Kenya's media self-censoring to reduce vote tension
Nairobi: It's the biggest news of the year in Kenya: A Presidential Election with huge potential for violence. Why then are the headlines so boring, the TV broadcasts so dull? The answer: Kenyan media are self-censoring the story to avoid fanning the flames of conflict.
Kenyan media members told a news agency on Thursday that the Media Owners Association agreed not to sensationalise headlines or even put political press conferences live on the air, to avoid airing hate speech or political attacks that could incite violence.
It's a noble goal. After Kenya's 2007 president vote vicious tribe-on-tribe violence killed more than 1,000 people. Small bouts of violence have been reported in Kenya in the days after Monday's Presidential Election, though the country has remained largely peaceful.
But media self-censorship raises concerns about the public's right to know.
"The editors are not allowing inflammatory statements to get into the newspapers," said Kenfrey Kiberenge, a reporter for the Daily Nation, Kenya's most widely read paper. Kiberenge said there was a deliberate effort to avoid what he called "inflaming passions".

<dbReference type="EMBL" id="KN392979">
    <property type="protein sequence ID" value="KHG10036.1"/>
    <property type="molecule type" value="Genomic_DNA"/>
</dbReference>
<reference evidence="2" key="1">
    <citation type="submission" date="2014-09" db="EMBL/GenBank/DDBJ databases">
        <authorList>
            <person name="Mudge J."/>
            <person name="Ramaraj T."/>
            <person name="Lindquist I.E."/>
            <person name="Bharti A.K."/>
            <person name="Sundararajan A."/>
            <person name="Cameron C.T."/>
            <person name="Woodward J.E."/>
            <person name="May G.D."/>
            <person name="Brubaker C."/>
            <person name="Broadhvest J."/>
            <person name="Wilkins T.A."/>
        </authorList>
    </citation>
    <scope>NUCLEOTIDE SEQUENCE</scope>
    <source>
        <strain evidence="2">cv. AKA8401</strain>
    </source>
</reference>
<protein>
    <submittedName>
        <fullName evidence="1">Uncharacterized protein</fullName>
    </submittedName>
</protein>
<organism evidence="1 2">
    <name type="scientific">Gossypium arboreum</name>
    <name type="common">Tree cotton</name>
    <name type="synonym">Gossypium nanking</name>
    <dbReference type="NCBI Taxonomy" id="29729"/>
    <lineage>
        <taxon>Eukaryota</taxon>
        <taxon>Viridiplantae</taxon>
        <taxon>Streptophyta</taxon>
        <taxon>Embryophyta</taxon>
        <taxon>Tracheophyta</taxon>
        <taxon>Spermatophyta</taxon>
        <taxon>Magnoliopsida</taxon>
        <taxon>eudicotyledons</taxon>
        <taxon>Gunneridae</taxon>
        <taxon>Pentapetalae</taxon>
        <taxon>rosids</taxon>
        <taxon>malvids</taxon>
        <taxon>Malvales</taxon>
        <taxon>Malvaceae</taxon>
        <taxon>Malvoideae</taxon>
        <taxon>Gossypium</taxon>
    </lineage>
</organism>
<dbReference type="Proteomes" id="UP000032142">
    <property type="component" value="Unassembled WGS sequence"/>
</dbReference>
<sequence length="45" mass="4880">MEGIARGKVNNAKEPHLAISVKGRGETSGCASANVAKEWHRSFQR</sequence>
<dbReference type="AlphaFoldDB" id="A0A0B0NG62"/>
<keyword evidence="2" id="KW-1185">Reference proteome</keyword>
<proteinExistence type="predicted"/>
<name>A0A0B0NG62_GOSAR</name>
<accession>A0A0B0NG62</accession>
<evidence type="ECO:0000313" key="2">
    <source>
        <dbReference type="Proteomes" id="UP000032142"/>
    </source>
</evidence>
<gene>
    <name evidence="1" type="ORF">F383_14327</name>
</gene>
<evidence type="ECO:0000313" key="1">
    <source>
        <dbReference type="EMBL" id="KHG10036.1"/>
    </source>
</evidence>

Media messages that incite violence have been a deadly problem in Africa. Rwanda's 1994 genocide was preceded by ethnic hate speech and accusations on radio and in newspapers.
After the 2007-08 election violence in Kenya, the International Criminal Court indicted radio broadcaster Joshua Sang, whom the court accused of coordinating a campaign of killing.
"We actually made a mistake in 2007 as Kenyan media," said Dennis Okari, a TV reporter for KISSTV, who noted that many media outlets are owned or overseen by political leaders.
"At that time many media houses had actually taken sides. Some were supporting (Prime Minister) Raila Odinga, some were backing (President) Mwai Kibaki," he said. "We were partly blamed for the postelection violence. This time things have been done a bit different."
Okari said the Media Owners Association decided that media outlets would broadcast a message of peace this election, and that all stories must be checked to ensure they aren't inciting violence. TV stations, he said, have agreed not to put statements by politicians live on air, in case they contain a dangerous message.
The chairman of the media association didn't immediately respond to a request for comment.